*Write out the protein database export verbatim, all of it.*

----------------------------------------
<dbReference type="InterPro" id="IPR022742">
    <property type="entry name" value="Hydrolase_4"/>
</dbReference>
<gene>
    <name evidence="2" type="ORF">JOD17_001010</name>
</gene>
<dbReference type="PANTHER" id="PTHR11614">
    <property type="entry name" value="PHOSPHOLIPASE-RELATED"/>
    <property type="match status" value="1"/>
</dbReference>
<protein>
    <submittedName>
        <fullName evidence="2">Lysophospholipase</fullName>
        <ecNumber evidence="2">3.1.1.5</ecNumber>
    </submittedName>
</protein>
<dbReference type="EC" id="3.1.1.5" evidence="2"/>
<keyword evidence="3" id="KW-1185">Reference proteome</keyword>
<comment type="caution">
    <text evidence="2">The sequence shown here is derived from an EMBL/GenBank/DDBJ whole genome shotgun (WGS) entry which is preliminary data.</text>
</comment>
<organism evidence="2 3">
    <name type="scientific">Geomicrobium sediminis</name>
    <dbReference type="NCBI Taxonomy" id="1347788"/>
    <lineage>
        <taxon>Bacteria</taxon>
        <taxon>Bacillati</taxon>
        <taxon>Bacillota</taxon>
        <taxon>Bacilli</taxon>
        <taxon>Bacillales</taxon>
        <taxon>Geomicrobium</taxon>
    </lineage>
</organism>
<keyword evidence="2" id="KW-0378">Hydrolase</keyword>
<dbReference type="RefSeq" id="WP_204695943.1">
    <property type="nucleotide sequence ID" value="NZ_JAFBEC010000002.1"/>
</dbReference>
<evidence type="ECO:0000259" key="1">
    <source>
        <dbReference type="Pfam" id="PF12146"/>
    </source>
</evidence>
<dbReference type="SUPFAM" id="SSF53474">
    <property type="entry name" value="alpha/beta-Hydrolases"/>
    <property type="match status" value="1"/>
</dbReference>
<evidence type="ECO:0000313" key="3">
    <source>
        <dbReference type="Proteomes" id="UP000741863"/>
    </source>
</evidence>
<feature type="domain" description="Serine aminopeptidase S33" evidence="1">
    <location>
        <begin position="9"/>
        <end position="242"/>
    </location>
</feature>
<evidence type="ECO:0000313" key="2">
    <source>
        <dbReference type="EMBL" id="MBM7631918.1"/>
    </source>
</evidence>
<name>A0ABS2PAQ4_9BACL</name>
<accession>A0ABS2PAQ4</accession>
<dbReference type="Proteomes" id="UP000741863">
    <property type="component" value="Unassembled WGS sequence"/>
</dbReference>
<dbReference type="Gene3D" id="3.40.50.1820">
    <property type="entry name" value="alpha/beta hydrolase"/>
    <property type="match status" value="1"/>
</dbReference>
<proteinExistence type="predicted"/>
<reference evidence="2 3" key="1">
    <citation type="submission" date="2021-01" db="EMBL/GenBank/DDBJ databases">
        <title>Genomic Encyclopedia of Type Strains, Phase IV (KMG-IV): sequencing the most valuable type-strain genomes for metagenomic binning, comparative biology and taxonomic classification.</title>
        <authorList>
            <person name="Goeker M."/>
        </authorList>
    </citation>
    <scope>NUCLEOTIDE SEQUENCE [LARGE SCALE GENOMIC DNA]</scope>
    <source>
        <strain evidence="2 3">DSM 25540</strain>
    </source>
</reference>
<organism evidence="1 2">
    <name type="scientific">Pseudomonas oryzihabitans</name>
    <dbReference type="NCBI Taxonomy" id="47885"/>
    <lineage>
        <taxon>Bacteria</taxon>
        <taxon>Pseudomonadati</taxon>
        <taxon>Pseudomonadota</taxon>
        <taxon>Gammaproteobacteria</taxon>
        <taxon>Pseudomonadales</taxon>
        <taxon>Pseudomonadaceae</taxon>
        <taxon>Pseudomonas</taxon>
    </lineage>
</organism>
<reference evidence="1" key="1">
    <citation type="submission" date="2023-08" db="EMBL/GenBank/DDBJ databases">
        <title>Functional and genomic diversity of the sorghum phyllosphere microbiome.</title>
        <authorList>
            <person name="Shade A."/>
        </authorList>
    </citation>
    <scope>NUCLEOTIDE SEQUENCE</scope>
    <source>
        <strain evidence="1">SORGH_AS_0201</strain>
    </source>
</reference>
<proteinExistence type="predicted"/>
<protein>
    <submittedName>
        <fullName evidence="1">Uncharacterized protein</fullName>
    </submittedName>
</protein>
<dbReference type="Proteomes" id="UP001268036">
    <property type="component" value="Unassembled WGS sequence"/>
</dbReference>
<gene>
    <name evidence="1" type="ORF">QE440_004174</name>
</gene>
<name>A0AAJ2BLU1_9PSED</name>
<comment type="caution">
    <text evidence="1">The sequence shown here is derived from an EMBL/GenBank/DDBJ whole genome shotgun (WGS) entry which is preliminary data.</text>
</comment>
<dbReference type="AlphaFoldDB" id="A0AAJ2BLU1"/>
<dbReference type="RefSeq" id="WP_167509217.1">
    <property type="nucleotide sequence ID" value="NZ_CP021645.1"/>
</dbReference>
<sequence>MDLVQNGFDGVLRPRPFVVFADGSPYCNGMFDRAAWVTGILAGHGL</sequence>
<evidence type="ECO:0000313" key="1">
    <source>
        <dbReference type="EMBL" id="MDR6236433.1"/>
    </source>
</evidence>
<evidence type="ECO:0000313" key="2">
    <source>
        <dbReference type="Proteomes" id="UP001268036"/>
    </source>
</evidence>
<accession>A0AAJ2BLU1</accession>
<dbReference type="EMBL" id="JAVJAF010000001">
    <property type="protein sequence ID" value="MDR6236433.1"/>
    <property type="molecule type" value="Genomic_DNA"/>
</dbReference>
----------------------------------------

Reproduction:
<dbReference type="InterPro" id="IPR022742">
    <property type="entry name" value="Hydrolase_4"/>
</dbReference>
<gene>
    <name evidence="2" type="ORF">JOD17_001010</name>
</gene>
<dbReference type="PANTHER" id="PTHR11614">
    <property type="entry name" value="PHOSPHOLIPASE-RELATED"/>
    <property type="match status" value="1"/>
</dbReference>
<protein>
    <submittedName>
        <fullName evidence="2">Lysophospholipase</fullName>
        <ecNumber evidence="2">3.1.1.5</ecNumber>
    </submittedName>
</protein>
<dbReference type="EC" id="3.1.1.5" evidence="2"/>
<keyword evidence="3" id="KW-1185">Reference proteome</keyword>
<comment type="caution">
    <text evidence="2">The sequence shown here is derived from an EMBL/GenBank/DDBJ whole genome shotgun (WGS) entry which is preliminary data.</text>
</comment>
<organism evidence="2 3">
    <name type="scientific">Geomicrobium sediminis</name>
    <dbReference type="NCBI Taxonomy" id="1347788"/>
    <lineage>
        <taxon>Bacteria</taxon>
        <taxon>Bacillati</taxon>
        <taxon>Bacillota</taxon>
        <taxon>Bacilli</taxon>
        <taxon>Bacillales</taxon>
        <taxon>Geomicrobium</taxon>
    </lineage>
</organism>
<keyword evidence="2" id="KW-0378">Hydrolase</keyword>
<dbReference type="RefSeq" id="WP_204695943.1">
    <property type="nucleotide sequence ID" value="NZ_JAFBEC010000002.1"/>
</dbReference>
<evidence type="ECO:0000259" key="1">
    <source>
        <dbReference type="Pfam" id="PF12146"/>
    </source>
</evidence>
<dbReference type="SUPFAM" id="SSF53474">
    <property type="entry name" value="alpha/beta-Hydrolases"/>
    <property type="match status" value="1"/>
</dbReference>
<evidence type="ECO:0000313" key="3">
    <source>
        <dbReference type="Proteomes" id="UP000741863"/>
    </source>
</evidence>
<feature type="domain" description="Serine aminopeptidase S33" evidence="1">
    <location>
        <begin position="9"/>
        <end position="242"/>
    </location>
</feature>
<evidence type="ECO:0000313" key="2">
    <source>
        <dbReference type="EMBL" id="MBM7631918.1"/>
    </source>
</evidence>
<name>A0ABS2PAQ4_9BACL</name>
<accession>A0ABS2PAQ4</accession>
<dbReference type="Proteomes" id="UP000741863">
    <property type="component" value="Unassembled WGS sequence"/>
</dbReference>
<dbReference type="Gene3D" id="3.40.50.1820">
    <property type="entry name" value="alpha/beta hydrolase"/>
    <property type="match status" value="1"/>
</dbReference>
<proteinExistence type="predicted"/>
<reference evidence="2 3" key="1">
    <citation type="submission" date="2021-01" db="EMBL/GenBank/DDBJ databases">
        <title>Genomic Encyclopedia of Type Strains, Phase IV (KMG-IV): sequencing the most valuable type-strain genomes for metagenomic binning, comparative biology and taxonomic classification.</title>
        <authorList>
            <person name="Goeker M."/>
        </authorList>
    </citation>
    <scope>NUCLEOTIDE SEQUENCE [LARGE SCALE GENOMIC DNA]</scope>
    <source>
        <strain evidence="2 3">DSM 25540</strain>
    </source>
</reference>
<organism evidence="1 2">
    <name type="scientific">Pseudomonas oryzihabitans</name>
    <dbReference type="NCBI Taxonomy" id="47885"/>
    <lineage>
        <taxon>Bacteria</taxon>
        <taxon>Pseudomonadati</taxon>
        <taxon>Pseudomonadota</taxon>
        <taxon>Gammaproteobacteria</taxon>
        <taxon>Pseudomonadales</taxon>
        <taxon>Pseudomonadaceae</taxon>
        <taxon>Pseudomonas</taxon>
    </lineage>
</organism>
<reference evidence="1" key="1">
    <citation type="submission" date="2023-08" db="EMBL/GenBank/DDBJ databases">
        <title>Functional and genomic diversity of the sorghum phyllosphere microbiome.</title>
        <authorList>
            <person name="Shade A."/>
        </authorList>
    </citation>
    <scope>NUCLEOTIDE SEQUENCE</scope>
    <source>
        <strain evidence="1">SORGH_AS_0201</strain>
    </source>
</reference>
<proteinExistence type="predicted"/>
<protein>
    <submittedName>
        <fullName evidence="1">Uncharacterized protein</fullName>
    </submittedName>
</protein>
<dbReference type="Proteomes" id="UP001268036">
    <property type="component" value="Unassembled WGS sequence"/>
</dbReference>
<gene>
    <name evidence="1" type="ORF">QE440_004174</name>
</gene>
<name>A0AAJ2BLU1_9PSED</name>
<comment type="caution">
    <text evidence="1">The sequence shown here is derived from an EMBL/GenBank/DDBJ whole genome shotgun (WGS) entry which is preliminary data.</text>
</comment>
<dbReference type="AlphaFoldDB" id="A0AAJ2BLU1"/>
<dbReference type="RefSeq" id="WP_167509217.1">
    <property type="nucleotide sequence ID" value="NZ_CP021645.1"/>
</dbReference>
<sequence>MDLVQNGFDGVLRPRPFVVFADGSPYCNGMFDRAAWVTGILAGHGL</sequence>
<evidence type="ECO:0000313" key="1">
    <source>
        <dbReference type="EMBL" id="MDR6236433.1"/>
    </source>
</evidence>
<evidence type="ECO:0000313" key="2">
    <source>
        <dbReference type="Proteomes" id="UP001268036"/>
    </source>
</evidence>
<accession>A0AAJ2BLU1</accession>
<dbReference type="EMBL" id="JAVJAF010000001">
    <property type="protein sequence ID" value="MDR6236433.1"/>
    <property type="molecule type" value="Genomic_DNA"/>
</dbReference>